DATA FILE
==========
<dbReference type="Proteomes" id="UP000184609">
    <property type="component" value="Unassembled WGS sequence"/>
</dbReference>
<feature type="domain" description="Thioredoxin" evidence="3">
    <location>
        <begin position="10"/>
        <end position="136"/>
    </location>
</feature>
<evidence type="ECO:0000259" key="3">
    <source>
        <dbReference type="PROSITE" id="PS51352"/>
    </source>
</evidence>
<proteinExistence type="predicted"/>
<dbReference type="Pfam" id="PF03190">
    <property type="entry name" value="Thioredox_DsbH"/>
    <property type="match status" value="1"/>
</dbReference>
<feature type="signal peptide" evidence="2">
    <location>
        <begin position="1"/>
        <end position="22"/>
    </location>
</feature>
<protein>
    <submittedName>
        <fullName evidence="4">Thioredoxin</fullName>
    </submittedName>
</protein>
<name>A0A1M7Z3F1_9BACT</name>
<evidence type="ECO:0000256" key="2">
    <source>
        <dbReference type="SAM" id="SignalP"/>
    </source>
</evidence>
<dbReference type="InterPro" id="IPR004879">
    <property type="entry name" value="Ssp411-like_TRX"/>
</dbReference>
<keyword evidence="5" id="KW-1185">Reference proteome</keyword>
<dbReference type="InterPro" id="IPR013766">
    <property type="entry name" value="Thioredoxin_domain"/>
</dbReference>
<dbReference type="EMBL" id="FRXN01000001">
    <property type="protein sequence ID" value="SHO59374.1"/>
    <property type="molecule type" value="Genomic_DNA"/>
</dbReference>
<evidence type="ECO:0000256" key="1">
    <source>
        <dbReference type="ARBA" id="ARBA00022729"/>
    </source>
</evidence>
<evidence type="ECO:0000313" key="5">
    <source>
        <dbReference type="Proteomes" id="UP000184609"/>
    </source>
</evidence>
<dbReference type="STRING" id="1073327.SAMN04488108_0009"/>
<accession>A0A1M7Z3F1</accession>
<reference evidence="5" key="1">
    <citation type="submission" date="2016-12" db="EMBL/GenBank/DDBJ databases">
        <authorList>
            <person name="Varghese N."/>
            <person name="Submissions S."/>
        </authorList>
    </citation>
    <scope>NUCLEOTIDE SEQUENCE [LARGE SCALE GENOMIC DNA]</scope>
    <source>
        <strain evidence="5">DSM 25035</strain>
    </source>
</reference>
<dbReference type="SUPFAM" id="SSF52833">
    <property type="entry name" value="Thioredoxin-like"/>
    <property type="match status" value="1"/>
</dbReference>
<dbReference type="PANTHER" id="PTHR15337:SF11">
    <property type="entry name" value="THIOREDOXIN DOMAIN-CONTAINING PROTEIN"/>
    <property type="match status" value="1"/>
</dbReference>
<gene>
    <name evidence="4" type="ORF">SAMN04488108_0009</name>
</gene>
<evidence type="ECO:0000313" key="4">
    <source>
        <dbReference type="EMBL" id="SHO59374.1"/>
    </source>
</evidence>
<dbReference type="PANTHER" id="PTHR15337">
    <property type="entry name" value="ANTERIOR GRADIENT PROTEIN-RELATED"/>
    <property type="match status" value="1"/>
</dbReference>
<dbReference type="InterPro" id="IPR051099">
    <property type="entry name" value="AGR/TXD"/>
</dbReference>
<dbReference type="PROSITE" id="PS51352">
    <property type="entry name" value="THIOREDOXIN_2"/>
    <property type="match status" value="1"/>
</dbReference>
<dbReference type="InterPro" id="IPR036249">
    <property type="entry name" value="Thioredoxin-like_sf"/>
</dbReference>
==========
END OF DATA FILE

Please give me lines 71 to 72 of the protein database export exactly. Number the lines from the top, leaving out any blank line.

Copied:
</reference>
<dbReference type="SUPFAM" id="SSF52833">